However, what a nice simple model tells us is how energy only absorbed in the top few microns of the ocean can affect the temperature of the ocean much lower down.
“It’s obvious“, I could say.
My model could be wrong – for example, just a mistake which means it doesn’t operate how I have described it. The many simplifications of the model might hide some real world physics effect which means that Hypothesis C is actually less likely than Hypothesis B.
However, if the model doesn’t contain mistakes, at least I have provided more support for Hypothesis C – that the back radiation absorbed in the very surface of the ocean can change the temperature of the ocean below, and demonstrated that Hypothesis B is less likely.
I look forward to advocates of Hypothesis B putting forward their best arguments.
Update – Code files saved here
Note 1 – To avoid upsetting the purists, when we say “does back-radiation heat the ocean?” what we mean is, “does back-radiation affect the temperature of the ocean?”
Some people get upset if we use the term heat, and object that heat is the net of the two way process of energy exchange. It’s not too important for most of us. I only mention it to make it clear that if the colder atmosphere transfers energy to the ocean then more energy goes in the reverse direction.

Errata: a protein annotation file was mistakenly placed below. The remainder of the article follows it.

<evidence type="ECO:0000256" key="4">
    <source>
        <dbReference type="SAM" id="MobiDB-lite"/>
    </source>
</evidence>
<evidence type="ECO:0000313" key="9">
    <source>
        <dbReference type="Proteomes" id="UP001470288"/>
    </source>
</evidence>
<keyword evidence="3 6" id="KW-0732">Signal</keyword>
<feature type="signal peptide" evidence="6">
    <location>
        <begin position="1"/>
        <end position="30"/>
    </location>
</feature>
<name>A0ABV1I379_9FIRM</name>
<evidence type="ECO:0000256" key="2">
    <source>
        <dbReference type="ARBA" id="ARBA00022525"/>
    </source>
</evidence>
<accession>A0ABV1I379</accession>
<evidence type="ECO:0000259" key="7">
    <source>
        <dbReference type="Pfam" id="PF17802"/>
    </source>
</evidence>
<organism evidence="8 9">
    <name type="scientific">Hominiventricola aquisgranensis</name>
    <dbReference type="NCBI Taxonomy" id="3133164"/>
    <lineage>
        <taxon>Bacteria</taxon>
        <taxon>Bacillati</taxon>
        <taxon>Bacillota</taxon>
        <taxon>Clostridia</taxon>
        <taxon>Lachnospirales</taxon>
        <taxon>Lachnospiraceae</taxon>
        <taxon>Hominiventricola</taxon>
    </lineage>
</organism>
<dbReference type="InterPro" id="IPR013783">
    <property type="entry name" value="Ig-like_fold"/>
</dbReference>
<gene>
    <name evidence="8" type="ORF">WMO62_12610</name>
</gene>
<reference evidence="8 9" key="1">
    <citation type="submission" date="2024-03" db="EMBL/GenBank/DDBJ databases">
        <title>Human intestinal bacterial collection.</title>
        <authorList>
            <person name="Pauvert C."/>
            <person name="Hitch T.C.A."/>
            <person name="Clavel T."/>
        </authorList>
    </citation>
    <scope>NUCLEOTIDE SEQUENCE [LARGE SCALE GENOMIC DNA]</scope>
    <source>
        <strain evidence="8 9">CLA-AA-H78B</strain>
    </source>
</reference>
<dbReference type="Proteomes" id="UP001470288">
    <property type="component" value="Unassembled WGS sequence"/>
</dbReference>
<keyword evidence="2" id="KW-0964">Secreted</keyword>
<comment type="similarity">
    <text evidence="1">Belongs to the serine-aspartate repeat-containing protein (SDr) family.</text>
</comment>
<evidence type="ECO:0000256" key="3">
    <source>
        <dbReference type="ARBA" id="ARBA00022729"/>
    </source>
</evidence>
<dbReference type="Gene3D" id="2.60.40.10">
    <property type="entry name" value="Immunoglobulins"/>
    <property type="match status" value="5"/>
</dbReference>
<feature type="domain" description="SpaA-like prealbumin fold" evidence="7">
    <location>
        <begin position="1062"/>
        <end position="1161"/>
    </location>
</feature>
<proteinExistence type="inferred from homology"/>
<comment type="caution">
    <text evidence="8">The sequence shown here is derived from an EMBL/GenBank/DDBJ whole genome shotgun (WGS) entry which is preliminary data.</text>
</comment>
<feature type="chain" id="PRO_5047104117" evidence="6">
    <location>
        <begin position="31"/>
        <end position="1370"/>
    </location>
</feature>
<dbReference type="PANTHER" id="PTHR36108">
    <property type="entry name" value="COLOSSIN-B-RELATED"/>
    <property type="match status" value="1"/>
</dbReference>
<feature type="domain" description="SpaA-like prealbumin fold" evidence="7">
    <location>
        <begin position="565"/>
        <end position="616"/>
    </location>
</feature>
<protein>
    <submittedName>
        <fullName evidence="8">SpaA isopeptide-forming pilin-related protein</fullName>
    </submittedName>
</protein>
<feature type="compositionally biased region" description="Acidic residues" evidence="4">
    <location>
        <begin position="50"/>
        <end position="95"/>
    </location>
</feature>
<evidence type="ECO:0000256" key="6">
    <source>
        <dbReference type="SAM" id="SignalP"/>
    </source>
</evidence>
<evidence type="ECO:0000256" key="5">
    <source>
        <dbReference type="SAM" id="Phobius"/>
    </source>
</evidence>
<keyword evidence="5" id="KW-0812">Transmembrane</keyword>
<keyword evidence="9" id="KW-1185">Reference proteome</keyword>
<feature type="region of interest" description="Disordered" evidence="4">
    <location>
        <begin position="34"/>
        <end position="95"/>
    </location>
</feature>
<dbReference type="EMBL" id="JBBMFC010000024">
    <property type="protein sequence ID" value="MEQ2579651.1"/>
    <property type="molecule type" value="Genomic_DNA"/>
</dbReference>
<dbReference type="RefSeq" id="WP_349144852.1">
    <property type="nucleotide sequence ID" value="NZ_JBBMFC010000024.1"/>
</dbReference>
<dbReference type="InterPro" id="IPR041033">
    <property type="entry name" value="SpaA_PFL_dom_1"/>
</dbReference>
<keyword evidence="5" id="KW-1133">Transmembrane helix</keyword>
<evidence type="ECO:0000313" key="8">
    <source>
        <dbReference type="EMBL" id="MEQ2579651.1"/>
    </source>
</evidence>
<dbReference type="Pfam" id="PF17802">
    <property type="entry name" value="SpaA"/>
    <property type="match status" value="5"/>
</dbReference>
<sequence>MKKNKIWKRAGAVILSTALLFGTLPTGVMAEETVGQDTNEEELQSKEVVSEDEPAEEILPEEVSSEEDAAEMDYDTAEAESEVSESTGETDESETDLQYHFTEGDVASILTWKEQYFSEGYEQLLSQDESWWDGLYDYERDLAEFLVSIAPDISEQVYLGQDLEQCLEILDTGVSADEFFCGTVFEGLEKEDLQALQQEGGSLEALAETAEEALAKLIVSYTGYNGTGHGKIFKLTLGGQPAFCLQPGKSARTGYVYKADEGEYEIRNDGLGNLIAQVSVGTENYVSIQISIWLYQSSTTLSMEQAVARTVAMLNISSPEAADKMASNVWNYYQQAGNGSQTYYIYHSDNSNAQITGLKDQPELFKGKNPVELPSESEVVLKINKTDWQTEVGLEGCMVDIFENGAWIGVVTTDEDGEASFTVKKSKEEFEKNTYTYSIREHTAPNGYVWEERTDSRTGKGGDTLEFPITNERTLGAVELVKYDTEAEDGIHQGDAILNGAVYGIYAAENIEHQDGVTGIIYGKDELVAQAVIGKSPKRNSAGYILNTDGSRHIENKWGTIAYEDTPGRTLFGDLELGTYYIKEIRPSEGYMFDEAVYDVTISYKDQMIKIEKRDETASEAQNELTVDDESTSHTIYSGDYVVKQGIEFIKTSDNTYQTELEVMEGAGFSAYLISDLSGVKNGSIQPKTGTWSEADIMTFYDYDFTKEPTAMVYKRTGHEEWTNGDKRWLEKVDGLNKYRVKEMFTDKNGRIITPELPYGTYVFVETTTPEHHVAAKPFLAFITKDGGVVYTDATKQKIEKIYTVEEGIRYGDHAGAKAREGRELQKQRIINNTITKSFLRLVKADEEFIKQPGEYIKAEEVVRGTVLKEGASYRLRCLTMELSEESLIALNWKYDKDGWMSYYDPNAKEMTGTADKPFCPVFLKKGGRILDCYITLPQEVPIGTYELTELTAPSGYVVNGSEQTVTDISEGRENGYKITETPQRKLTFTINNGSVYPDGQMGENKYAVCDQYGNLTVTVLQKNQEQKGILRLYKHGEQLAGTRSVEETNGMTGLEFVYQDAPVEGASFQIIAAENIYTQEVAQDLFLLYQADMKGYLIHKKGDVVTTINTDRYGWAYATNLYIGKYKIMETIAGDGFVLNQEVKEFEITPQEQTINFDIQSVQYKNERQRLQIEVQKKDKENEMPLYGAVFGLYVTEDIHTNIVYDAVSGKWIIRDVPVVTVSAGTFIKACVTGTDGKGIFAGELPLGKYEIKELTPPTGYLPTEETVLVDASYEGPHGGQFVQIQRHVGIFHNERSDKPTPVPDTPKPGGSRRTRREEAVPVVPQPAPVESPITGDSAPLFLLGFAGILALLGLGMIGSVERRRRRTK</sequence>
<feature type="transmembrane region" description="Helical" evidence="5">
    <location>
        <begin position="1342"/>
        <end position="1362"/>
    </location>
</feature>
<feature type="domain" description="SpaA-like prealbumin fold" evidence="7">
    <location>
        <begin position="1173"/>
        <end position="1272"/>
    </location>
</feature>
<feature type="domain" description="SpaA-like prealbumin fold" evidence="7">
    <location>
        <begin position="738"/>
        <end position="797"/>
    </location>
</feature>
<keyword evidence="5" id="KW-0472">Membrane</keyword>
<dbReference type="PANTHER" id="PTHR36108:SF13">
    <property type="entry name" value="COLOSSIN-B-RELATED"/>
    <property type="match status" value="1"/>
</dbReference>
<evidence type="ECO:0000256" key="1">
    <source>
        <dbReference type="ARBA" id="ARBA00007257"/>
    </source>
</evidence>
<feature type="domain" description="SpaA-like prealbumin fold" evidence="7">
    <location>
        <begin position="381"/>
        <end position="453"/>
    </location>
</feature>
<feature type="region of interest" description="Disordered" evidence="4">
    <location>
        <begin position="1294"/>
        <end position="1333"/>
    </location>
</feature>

It is a dull point.
Note 2 – Some people think that back radiation can’t occur at all, and others think that it can’t affect the temperature of the surface for reasons that are a confused mangle of the second law of thermodynamics. See Science Roads Less Travelled and especially Amazing Things we Find in Textbooks – The Real Second Law , The Real Second Law of Thermodynamics and The Three Body Problem. And for real measurements of back radiation, see The Amazing Case of “Back Radiation” -Part One.
Note 3 – If we change the peak solar radiation from 600 to 610, this is the peak value and only provides an increase for 12 out of 24 hours. By contrast, back radiation is a 24 hour a day value. How much do we have to change the average DLR value to provide an equivalent amount of energy over 24 hours?
If we integrate the solar radiation for the before and after cases we find the relationship between the value for the peak of the solar radiation and the average of the back radiation = π (3.14159). So if the DLR increase = 10, the peak solar increase to match = 10 x π = 31.4159; and if the solar peak increase = 10, the DLR increase to match = 10/π = 3.1831.
If anyone would like this demonstrated further please ask and I will update in the comments. I’m sure I could have made this easier to understand than I actually have (haven’t).